A stroll through Copenhagen’s historic areas, museums and culinary delights

A city of just half a million people, Copenhagen is perhaps best known for the outsized influence it wields in the culinary world. Awash in accolades, Rene Redzepi’s Noma blazed a path now followed by a diaspora of chefs who have brought creativity to every level of the city’s dining scene, from smørrebrød sandwiches to Michelin-starred dining. Eminently walkable, the Denmark capital offers visitors more than just culinary delights, with a historic Old Town, museums devoted to design and art and shopping meccas.

In and around: City Hall Square

Copenhagen’s compact center draws crowds of shoppers and diners. Amble past Tivoli’s fantasy playland to the Radhus and admire the City Hall building dating back to 1905. Then head up the Stroget, a car-free promenade and year-round shopping mecca. At its easternmost point, follow the crowds to Nyhavn, a picturesque wharf lined with 17th- and 18th-century townhouses painted in a kaleidoscope of colors.

Pop into the House of Amber (Vesterbrogade 1A, 1620 Copenhagen V), located in one of the city’s oldest houses, dating back to 1606, to peruse a collection of exquisite jewelry before taking the stairs to the museum on the second floor. The nearby Designmuseum Danmark (admission 100 DKK, about $15, and free for students and people under 26; Bredgade 68, 1260 København) welcomed two new exhibits this year: “Fashion & Fabric,” presenting 600 items from over 400 years, and “The Century of the Child,” displaying Nordic children’s design.

In and around: Vesterbro

South of the Central Station, the area of Vesterbro has emerged from its red-light-district past. Emblematic of the change is the newly reopened Hotel Absalon (Helgolandsgade 15, 1653 København), now offering 161 renovated rooms while remaining in the same family for more than 75 years. Around the corner, drop into the Mikkeller Bar (Viktoriagade No. 8 B-C, 1655 København) for one of Mikkel Borg Bjergso’s award-winning beers (fun fact: Bjergso’s twin brother, Jeppe Jarnit-Bjergso, runs Greenpoint bar Tørst).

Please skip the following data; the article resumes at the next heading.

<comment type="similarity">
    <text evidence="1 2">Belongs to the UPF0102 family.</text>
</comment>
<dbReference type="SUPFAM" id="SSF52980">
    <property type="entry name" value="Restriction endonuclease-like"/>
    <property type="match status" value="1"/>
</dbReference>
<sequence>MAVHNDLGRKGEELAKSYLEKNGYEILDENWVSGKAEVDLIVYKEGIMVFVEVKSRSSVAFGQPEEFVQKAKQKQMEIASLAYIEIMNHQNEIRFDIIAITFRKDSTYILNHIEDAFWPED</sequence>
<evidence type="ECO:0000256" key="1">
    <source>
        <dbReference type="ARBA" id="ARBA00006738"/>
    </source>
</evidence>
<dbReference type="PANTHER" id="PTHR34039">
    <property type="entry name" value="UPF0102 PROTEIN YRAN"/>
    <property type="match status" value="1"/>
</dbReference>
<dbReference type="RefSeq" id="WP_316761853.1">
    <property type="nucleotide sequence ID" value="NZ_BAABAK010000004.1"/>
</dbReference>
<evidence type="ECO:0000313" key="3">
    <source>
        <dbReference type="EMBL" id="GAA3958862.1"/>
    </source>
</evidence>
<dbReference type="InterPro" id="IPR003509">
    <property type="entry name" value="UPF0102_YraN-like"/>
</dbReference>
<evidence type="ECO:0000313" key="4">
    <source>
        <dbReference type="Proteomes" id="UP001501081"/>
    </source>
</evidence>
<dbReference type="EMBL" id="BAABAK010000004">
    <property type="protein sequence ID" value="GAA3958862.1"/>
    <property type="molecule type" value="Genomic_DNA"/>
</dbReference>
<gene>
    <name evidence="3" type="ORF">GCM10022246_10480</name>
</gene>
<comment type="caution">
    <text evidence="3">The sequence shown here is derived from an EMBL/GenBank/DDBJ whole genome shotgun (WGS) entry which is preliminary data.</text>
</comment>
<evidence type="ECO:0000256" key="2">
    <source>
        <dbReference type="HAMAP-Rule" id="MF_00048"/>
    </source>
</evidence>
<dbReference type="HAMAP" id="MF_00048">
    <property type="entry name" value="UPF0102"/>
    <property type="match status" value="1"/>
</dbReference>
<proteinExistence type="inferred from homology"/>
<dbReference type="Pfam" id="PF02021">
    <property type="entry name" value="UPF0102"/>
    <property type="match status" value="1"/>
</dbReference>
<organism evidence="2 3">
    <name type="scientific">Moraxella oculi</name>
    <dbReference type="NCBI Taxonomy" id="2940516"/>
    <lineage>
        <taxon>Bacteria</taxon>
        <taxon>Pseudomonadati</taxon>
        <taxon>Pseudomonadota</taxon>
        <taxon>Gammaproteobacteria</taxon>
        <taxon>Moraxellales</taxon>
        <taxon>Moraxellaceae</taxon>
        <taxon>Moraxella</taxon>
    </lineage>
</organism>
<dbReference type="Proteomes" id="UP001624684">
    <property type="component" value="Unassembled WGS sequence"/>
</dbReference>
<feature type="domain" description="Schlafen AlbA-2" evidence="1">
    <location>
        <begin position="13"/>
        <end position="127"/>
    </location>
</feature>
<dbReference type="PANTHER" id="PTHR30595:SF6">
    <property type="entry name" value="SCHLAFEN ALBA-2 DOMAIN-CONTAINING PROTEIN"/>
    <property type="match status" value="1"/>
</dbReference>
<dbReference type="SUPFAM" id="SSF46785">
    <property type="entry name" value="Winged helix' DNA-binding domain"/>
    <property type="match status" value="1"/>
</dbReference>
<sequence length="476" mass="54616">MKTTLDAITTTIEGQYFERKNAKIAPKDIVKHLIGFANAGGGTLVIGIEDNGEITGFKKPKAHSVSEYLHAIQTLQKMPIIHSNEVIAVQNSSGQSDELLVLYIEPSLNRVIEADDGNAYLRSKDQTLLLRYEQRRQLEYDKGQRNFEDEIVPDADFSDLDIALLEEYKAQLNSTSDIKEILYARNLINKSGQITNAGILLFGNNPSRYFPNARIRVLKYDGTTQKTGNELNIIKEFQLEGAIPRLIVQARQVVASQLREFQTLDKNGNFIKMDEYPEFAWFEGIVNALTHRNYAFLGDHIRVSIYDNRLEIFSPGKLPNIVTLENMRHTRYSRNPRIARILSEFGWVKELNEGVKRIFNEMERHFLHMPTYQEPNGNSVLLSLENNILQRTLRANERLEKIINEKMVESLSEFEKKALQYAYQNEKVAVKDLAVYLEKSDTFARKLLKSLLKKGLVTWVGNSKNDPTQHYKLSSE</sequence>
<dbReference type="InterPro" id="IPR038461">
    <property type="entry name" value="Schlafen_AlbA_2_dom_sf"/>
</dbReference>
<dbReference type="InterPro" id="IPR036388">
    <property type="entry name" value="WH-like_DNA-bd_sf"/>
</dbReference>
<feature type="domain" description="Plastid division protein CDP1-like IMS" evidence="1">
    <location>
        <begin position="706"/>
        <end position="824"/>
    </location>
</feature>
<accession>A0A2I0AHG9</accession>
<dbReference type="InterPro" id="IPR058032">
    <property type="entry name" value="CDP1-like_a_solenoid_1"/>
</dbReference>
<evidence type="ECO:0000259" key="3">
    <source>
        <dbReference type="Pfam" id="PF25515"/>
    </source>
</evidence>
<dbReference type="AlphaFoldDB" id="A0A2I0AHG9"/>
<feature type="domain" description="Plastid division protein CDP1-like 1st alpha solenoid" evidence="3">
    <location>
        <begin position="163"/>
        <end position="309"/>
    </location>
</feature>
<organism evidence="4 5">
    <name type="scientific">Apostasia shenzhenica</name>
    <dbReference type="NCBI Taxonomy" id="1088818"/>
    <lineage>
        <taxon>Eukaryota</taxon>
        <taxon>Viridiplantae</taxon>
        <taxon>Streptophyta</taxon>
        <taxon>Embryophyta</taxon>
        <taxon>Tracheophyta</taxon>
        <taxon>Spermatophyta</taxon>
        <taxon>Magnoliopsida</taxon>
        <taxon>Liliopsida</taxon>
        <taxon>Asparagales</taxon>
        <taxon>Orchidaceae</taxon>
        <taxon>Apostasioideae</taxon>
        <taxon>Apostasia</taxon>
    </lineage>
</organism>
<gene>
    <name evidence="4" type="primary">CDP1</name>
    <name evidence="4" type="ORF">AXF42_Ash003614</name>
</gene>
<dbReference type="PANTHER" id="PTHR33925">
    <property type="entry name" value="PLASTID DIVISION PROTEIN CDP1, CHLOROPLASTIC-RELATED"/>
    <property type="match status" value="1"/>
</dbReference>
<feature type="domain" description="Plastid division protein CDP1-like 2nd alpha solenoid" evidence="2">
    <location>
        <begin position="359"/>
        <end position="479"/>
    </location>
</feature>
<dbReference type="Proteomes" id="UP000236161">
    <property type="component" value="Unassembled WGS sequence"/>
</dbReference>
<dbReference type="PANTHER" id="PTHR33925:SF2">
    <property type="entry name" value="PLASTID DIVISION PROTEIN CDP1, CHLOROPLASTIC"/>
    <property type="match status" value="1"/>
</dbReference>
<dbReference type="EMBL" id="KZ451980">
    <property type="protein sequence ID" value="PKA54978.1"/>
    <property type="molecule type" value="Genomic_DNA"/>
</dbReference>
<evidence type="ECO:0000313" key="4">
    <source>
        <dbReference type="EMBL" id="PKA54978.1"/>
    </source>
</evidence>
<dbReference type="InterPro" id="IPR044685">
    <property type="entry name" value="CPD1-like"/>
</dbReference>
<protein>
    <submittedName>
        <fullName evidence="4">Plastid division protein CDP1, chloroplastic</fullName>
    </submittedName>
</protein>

Next door, Bjergso’s Ol & Brod (Viktoriagade 6, 1655 København) brings the humble smørrebrød, a traditional open-faced sandwich served on dark rye bread, into the modern era with delicious toppings like curry herring or beef tartare with pickled carrots. Don’t miss their house infused aquavits.

On weekends, visit the newly opened Kødbyens Mad & Marked (Flæsketorvet, 1711 København), a sprawling food market in the city’s former meatpacking district that’s open Saturday and Sunday during the spring and summer. Afterwards, drop into Lidkoeb (Vesterbrogade 72B, 1620 København V), a three-story bar tucked into a courtyard, for cocktails like the dark, boozy Rapscallion, a mix of scotch and sherry, and, on weekends, samplings of rare whiskeys at the third floor bar.

Where to eat

Dining in Copenhagen skews either very traditional or modern “New Nordic,” but either way the ingredients will be of the highest quality. The microbrewing trend led by Mikkeller is evident, while natural wines are de rigeur for any upscale restaurant. Here are three places to know:

With only 12 tables, it’s notoriously difficult to get into Noma, among the world’s great dining experiences. The menu, 18 courses give or take, focuses on unusual combinations of seasonal produce, seafood and foraged items, all served with a surprising lack of pretension. After dinner, take a tour of the test kitchen to learn how they create the restaurant’s exquisite dishes. Dining here takes some planning ahead — reservations become available the first Monday of every month for the third month from that date (so on Sept. 7, reservations will open for the month of December). You won’t be disappointed if you manage to snag one. Strandgade 93, 1401 København K

Noma disciples helm kitchens throughout the city, and two former sous chefs run BROR. Its $60 four-course menu recently garnered it a Michelin Bib Gourmand. Expect more rustic cooking here with dishes like beef heart salad and cod head with horseradish and dill. Skt. Peders Stræde 24A, 1453 København K

For more casual dining and a stellar list of sustainably made wines, drop into Manfreds in the Nørrebro neighborhood. Here, a seven-course menu of sharing plates will set you back just $37 a person. Jægersborggade 40, 2200 København